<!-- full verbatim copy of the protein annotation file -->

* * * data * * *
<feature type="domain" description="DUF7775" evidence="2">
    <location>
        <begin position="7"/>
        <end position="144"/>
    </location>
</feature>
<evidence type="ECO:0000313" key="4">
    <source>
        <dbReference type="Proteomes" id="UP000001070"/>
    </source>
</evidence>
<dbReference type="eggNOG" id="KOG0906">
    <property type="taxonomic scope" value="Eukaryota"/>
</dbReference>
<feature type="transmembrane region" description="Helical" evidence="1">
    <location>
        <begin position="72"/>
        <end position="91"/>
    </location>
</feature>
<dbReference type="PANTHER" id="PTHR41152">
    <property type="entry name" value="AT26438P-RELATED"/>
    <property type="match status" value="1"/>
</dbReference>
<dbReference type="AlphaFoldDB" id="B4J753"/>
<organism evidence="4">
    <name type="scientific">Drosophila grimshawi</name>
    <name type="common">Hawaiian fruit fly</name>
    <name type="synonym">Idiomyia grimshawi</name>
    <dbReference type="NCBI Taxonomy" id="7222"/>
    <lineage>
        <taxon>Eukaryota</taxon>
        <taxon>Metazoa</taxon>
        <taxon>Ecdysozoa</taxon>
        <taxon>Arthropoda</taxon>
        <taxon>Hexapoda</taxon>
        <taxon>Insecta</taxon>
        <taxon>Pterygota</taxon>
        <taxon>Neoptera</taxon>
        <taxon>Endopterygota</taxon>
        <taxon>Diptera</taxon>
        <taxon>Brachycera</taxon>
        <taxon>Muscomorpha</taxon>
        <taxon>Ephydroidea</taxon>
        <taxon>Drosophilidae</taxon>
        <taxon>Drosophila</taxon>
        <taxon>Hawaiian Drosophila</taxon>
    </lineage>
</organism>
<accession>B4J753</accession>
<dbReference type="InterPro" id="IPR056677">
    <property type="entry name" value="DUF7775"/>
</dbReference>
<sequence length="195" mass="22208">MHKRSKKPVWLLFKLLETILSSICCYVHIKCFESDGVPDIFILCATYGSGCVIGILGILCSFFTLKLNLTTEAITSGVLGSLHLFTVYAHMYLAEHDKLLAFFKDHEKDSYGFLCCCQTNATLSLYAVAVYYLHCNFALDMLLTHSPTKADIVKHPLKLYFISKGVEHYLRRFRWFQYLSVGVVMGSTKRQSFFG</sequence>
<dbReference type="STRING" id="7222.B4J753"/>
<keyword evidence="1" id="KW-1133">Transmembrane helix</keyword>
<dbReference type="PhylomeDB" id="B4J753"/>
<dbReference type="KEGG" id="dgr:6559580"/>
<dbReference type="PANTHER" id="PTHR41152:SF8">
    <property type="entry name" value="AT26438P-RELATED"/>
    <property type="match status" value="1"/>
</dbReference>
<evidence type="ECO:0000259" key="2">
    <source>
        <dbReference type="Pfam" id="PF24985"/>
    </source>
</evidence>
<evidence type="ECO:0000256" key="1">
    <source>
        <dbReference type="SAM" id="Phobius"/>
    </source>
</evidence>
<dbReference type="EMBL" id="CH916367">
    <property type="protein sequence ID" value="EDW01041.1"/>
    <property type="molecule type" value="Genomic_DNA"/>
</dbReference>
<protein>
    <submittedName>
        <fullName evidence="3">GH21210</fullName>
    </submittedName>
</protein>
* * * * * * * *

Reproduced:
<feature type="domain" description="DUF7775" evidence="2">
    <location>
        <begin position="7"/>
        <end position="144"/>
    </location>
</feature>
<evidence type="ECO:0000313" key="4">
    <source>
        <dbReference type="Proteomes" id="UP000001070"/>
    </source>
</evidence>
<dbReference type="eggNOG" id="KOG0906">
    <property type="taxonomic scope" value="Eukaryota"/>
</dbReference>
<feature type="transmembrane region" description="Helical" evidence="1">
    <location>
        <begin position="72"/>
        <end position="91"/>
    </location>
</feature>
<dbReference type="PANTHER" id="PTHR41152">
    <property type="entry name" value="AT26438P-RELATED"/>
    <property type="match status" value="1"/>
</dbReference>
<dbReference type="AlphaFoldDB" id="B4J753"/>
<organism evidence="4">
    <name type="scientific">Drosophila grimshawi</name>
    <name type="common">Hawaiian fruit fly</name>
    <name type="synonym">Idiomyia grimshawi</name>
    <dbReference type="NCBI Taxonomy" id="7222"/>
    <lineage>
        <taxon>Eukaryota</taxon>
        <taxon>Metazoa</taxon>
        <taxon>Ecdysozoa</taxon>
        <taxon>Arthropoda</taxon>
        <taxon>Hexapoda</taxon>
        <taxon>Insecta</taxon>
        <taxon>Pterygota</taxon>
        <taxon>Neoptera</taxon>
        <taxon>Endopterygota</taxon>
        <taxon>Diptera</taxon>
        <taxon>Brachycera</taxon>
        <taxon>Muscomorpha</taxon>
        <taxon>Ephydroidea</taxon>
        <taxon>Drosophilidae</taxon>
        <taxon>Drosophila</taxon>
        <taxon>Hawaiian Drosophila</taxon>
    </lineage>
</organism>
<accession>B4J753</accession>
<dbReference type="InterPro" id="IPR056677">
    <property type="entry name" value="DUF7775"/>
</dbReference>
<sequence length="195" mass="22208">MHKRSKKPVWLLFKLLETILSSICCYVHIKCFESDGVPDIFILCATYGSGCVIGILGILCSFFTLKLNLTTEAITSGVLGSLHLFTVYAHMYLAEHDKLLAFFKDHEKDSYGFLCCCQTNATLSLYAVAVYYLHCNFALDMLLTHSPTKADIVKHPLKLYFISKGVEHYLRRFRWFQYLSVGVVMGSTKRQSFFG</sequence>
<dbReference type="STRING" id="7222.B4J753"/>
<keyword evidence="1" id="KW-1133">Transmembrane helix</keyword>
<dbReference type="PhylomeDB" id="B4J753"/>
<dbReference type="KEGG" id="dgr:6559580"/>
<dbReference type="PANTHER" id="PTHR41152:SF8">
    <property type="entry name" value="AT26438P-RELATED"/>
    <property type="match status" value="1"/>
</dbReference>
<evidence type="ECO:0000259" key="2">
    <source>
        <dbReference type="Pfam" id="PF24985"/>
    </source>
</evidence>
<evidence type="ECO:0000256" key="1">
    <source>
        <dbReference type="SAM" id="Phobius"/>
    </source>
</evidence>
<dbReference type="EMBL" id="CH916367">
    <property type="protein sequence ID" value="EDW01041.1"/>
    <property type="molecule type" value="Genomic_DNA"/>
</dbReference>
<protein>
    <submittedName>
        <fullName evidence="3">GH21210</fullName>
    </submittedName>
</protein>